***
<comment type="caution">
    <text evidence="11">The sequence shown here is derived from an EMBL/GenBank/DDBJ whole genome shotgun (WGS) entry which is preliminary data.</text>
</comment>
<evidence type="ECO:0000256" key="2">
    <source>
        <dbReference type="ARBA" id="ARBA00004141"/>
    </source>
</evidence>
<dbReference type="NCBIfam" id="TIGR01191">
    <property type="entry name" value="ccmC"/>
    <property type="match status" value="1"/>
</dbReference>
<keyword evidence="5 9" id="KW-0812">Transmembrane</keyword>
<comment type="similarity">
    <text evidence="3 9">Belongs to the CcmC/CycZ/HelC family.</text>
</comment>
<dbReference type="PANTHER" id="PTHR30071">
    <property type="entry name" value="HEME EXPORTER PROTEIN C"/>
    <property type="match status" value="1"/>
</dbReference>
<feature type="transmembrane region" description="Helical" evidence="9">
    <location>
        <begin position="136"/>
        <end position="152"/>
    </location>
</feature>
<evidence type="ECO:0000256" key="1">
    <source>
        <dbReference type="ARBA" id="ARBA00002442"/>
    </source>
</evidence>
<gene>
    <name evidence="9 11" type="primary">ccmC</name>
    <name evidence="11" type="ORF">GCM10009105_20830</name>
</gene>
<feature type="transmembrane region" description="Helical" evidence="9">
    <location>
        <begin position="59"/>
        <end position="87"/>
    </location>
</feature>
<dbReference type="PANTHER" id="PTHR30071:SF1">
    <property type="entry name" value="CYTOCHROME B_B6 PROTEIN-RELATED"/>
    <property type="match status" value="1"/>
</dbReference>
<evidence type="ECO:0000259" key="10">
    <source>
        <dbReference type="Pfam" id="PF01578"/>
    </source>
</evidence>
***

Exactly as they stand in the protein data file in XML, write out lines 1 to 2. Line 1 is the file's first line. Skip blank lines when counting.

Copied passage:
<comment type="caution">
    <text evidence="11">The sequence shown here is derived from an EMBL/GenBank/DDBJ whole genome shotgun (WGS) entry which is preliminary data.</text>